Chinese-made cars account for 1 in 5 BEV registrations in February in Europe: JATO

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February was a positive month for the new car market in Europe. According to JATO Dynamics’ data from 28 European markets, a total of 988,116 passenger cars were registered during the month. This marks a 10% rise in volume compared with February 2023, bringing the year-to-date total to nearly two million units – an increase of 11%. Felipe Munoz, Global Analyst at JATO Dynamics, commented: “As the economic outlook has continued to improve, the car market has gone from strength to strength. This comes despite the ongoing geopolitical tensions across the continent.”

Battery Electric Vehicles (BEVs) are not driving growth as they historically have done. In contrast, gasoline cars performed almost as well as they did before the Covid-19 pandemic. JATO’s data revealed that these vehicles were responsible for 61% of total registrations in February 2024, in comparison to the 62% registered in February 2019. This success comes at the expense of diesel cars, with the market share of these vehicles falling from 35% of registrations in February 2019 to just 15% last month.

Munoz, added: “Despite the noticeable shift towards EVs, many European consumers are not ready to turn away from ICE cars. While we’re seeing a clear decline in demand for diesel models, drivers are opting for gasoline alternatives, rather than switching to electric.”

Chinese-made cars drive growth

In Europe, registrations of cars made in China saw the highest levels of year-on-year growth last month (+45%) and in January-February (+43%). By comparison, the registrations of cars made in Germany and Spain – the second and third most popular origins – saw increases of 6% each during February. This is the highest increase among the top 10 origins – allowing the market share for these vehicles to reach 4.0%, up from 3.0% in February last year. As a result, cars made in China outsold cars made in Italy, Korea, Morocco, and Romania, while also closing the gap between cars made in Turkey and the UK.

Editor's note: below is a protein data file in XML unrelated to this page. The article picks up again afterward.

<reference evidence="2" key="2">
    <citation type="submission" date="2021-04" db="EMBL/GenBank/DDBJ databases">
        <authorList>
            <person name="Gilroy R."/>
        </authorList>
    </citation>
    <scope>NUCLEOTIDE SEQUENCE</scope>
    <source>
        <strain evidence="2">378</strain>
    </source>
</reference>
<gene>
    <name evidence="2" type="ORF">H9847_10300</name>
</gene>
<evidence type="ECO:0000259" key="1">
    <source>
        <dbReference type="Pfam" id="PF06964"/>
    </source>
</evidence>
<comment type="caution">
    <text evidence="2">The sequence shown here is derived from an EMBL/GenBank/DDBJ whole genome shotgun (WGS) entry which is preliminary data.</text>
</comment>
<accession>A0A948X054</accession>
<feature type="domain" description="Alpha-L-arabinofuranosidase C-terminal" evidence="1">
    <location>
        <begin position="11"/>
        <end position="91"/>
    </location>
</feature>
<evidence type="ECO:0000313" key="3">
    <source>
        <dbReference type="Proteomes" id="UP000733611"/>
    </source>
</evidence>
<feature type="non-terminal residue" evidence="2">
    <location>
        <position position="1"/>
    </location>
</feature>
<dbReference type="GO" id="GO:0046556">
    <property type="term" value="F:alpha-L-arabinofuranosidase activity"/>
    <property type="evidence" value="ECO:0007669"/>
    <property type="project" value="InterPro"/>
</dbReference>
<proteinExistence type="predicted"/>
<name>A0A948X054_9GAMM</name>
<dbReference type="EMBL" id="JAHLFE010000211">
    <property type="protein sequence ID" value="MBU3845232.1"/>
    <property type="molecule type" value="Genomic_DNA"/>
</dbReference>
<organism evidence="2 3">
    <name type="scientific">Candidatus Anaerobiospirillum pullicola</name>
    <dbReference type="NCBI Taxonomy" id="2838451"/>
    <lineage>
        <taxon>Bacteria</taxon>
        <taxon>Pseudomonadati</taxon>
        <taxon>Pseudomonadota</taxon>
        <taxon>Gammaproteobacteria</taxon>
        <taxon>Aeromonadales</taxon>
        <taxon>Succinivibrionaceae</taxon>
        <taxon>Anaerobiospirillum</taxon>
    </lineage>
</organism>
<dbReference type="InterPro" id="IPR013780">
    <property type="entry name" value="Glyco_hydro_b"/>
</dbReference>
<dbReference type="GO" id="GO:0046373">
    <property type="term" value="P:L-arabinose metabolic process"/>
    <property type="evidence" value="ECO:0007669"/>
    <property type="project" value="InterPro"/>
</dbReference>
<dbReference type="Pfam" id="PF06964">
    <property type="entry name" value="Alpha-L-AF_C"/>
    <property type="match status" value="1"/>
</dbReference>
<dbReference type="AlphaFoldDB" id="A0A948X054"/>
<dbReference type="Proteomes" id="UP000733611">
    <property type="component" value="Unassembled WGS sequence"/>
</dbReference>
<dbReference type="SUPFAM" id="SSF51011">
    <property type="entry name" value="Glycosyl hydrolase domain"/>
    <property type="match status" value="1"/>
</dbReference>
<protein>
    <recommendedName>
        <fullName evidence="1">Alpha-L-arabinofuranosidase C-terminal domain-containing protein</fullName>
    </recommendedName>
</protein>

This growth is even stronger when looking at BEV registrations, with cars made in China accounting for one in five BEV registrations in February and January-February. In contrast, registrations of BEVs made in Germany increased by just 8% in the first two months of this year. The volume of plug-in hybrid cars made in China fell by 62% last month, with these vehicles making up just 3.4% of the total coming from China, compared to 66% for BEVs.

Munoz, continued: “The growth is partly explained by action taken by some Chinese OEMs to accelerate imports ahead of the EU decision on the anti-subsidy investigation. Increased tariffs could slow the growth of China’s OEMs, but as a knock-on effect it could also prompt them to accelerate their deliveries to Europe.”

While these results are impressive, it is notable that approximately 44% of all the volumes of made-in-China cars were registered by Western brands including Tesla, Volvo, and Dacia, while 40% were registered by MG – fully Chinese-owned and designed, but positioned as a UK brand in the West. This means that Chinese brands accounted for just 16% of Chinese-made cars registrations, reinforcing the fact that these manufacturers continue to face challenges related to perception and awareness in Europe.

Munoz, added: “Chinese brands still have a long way to go before they occupy a significant part of the European market. Despite the strides they have made in regard to performance and affordability, increasing awareness and shifting long-standing perceptions will take time.”